UNESCO’s recent decision to include Garba, Gujarat’s traditional folk dance, in its Representative List of Intangible Cultural Heritage (ICH) of Humanity has added another feather to India’s rich cultural heritage. This recognition at the 18th session of UNESCO’s Intergovernmental Committee for Safeguarding of Intangible Cultural Heritage underscores the significance of garbage as a cultural treasure with ritualistic and devotional roots.

Garba holds a special place in the hearts of the people of Gujarat, and its inclusion in the UNESCO list further elevates its status on the global stage. The dance form is performed during the Navaratri Hindu festival, dedicated to worshipping feminine energy. UNESCO’s evaluation body acknowledged garba as a dance that transcends socio-economic, gender, and religious structures, fostering inclusivity and strengthening social bonds.

The nomination for Garba’s inclusion in the UNESCO list was spearheaded by the Indian government in collaboration with the Gujarat government. Dancer and choreographer Professor Parul Shah, Prof Utpala Desai, and others played a crucial role in preparing the dossier presented to UNESCO. The dossier highlighted the community’s role, particularly that of women, in preserving and spreading this cultural art form.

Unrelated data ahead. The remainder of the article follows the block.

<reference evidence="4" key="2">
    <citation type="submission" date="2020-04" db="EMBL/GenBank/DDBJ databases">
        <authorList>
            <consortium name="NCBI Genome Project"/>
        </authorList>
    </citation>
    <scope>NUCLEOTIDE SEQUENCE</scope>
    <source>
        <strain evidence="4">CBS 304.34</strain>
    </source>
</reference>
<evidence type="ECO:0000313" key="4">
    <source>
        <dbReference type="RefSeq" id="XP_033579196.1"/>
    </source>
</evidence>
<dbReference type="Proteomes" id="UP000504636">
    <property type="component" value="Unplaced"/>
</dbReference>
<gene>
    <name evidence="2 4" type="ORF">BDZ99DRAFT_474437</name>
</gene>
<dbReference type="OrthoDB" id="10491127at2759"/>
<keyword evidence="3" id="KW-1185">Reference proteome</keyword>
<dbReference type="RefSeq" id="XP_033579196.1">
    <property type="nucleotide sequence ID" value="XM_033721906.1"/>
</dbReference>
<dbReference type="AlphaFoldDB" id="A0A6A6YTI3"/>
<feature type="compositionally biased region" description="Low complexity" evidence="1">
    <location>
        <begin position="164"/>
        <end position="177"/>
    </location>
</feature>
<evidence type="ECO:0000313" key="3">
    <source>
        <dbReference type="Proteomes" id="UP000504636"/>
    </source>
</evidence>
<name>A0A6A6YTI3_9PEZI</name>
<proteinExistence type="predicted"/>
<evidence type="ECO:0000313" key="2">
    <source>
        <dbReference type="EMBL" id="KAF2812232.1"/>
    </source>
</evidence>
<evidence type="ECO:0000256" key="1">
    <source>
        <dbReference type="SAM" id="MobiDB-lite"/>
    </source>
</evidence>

Garba’s recognition joins a prestigious list of 15 elements from various parts of India on UNESCO’s representative list of ICH, showcasing the country’s diverse and rich cultural tapestry. Other elements include Ramlila, yoga, Kutiyattam, Mudiyettu, Chhau dance, and more, each representing a unique facet of India’s cultural identity.

The acknowledgment of garba’s significance by UNESCO resonated with celebrations and performances, including a rendition of a garba song penned by Prime Minister Narendra Modi. Chief Minister Bhupendra Patel and Union Culture Minister G Kisan Reddy expressed pride in this recognition, emphasizing the honor bestowed upon India’s ancient culture.

As garba joins the illustrious list of UNESCO-recognized cultural elements, it preserves a traditional dance form and promotes cross-cultural understanding and appreciation. This recognition is a testament to the enduring legacy of India’s cultural heritage, showcased through vibrant and expressive art forms like garba.